There are several tools HR professionals can leverage to implement career paths in their organizations.
Career paths are predefined steps that employees can take to grow within an organization. They answer the question, "What's my future with the organization?" Employees like these paths because they give them a roadmap for future job opportunities. Employers appreciate them because they can use them to develop future talent.
We've already talked about how the functions of recruiting, onboarding, learning and development, and even offboarding can drive the creation of those paths. Today, let's add to that conversation and discuss the tools that human resources professionals might need to effectively implement them in their organization.
5 Tools for Developing Career Paths
In some cases, career paths can be obvious. For example, the career path for a human resources manager could be HR director and then VP of HR. But not all career paths are that straightforward, and we might not want them to be. Career paths can be used to help with cross-training and job-sharing. But it requires having the right tools in place. Here are five that could come in handy:
- Organizational Charts. An organizational chart can initiate the design of career paths. Using this chart, individuals and organizations can see how an employee might move within the business. They can also adjust career paths after seeing where the organizational chart has defined future opportunities. The chart itself can be created using programs like PowerPoint or stand-alone software.
- Internal talent pools. Some organizations might be reluctant to develop formal succession plans because they want to keep their future staffing plans agile. An internal talent pool allows employees to participate in learning and development activities, keeping the organization's talent pipeline filled and using career paths without specifically telling someone, "You're the next controller."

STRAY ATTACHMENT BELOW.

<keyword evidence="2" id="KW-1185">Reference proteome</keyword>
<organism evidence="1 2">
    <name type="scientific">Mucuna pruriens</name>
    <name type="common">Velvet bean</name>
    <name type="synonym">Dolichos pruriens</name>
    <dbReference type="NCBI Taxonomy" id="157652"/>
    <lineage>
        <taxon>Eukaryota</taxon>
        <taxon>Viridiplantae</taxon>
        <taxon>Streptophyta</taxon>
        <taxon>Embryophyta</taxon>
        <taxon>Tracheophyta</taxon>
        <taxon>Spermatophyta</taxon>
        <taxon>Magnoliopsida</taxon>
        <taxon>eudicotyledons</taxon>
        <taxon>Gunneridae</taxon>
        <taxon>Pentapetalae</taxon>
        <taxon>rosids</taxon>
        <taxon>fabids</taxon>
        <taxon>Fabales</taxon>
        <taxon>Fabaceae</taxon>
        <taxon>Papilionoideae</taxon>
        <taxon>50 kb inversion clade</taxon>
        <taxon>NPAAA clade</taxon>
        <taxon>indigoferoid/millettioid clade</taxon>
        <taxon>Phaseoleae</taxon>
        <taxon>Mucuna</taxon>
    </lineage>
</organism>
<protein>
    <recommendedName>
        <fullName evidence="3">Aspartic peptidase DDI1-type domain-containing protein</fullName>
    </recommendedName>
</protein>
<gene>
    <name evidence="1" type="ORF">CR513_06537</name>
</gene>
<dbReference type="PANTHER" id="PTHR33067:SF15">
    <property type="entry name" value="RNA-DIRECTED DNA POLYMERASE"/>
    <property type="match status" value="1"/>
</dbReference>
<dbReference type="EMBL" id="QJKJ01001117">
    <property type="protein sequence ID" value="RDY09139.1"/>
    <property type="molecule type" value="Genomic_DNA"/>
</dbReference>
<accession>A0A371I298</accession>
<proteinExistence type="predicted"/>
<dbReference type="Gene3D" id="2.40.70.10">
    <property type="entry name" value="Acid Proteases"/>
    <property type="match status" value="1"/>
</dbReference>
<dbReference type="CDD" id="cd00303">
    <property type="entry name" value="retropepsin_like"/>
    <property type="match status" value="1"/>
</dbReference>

- Strategic partnerships with colleges and universities. People don't have to build career paths on their own. If the organization's training and development function doesn't have the bandwidth and resources to create and maintain career paths, that doesn't mean they can't reach out into the community. The business can build a partnership with a college or university to give individuals the learning they need to grow professionally.
- Learning Management System (LMS). After putting career paths in place, HR needs to monitor each employee's progress toward goals. An LMS gives the organization a place to keep information about an employee's skills, training, credentials and more. This allows HR to regularly update department managers and the rest of the organization about the status of their career path program.
- Self-management training. This last tool is one that human resources should support throughout the organization. Employees want and need to have some control and say about their careers. A big tool in creating and maintaining career paths is educating employees on how to be a partner in their own career development.
Build Career Paths Using the Right Tools
One of the reasons that employees stay with their organizations is because they feel they have a future where they currently work. And they believe that the organization is making investments in their success. Career paths help employees understand the career options that are available to them and what it takes to get to the next level.
HR departments play a key role in helping the organization buy into the creation of career paths and the right times to educate employees about their value. Using learning and development tools can accelerate the process and create a win for everyone involved.
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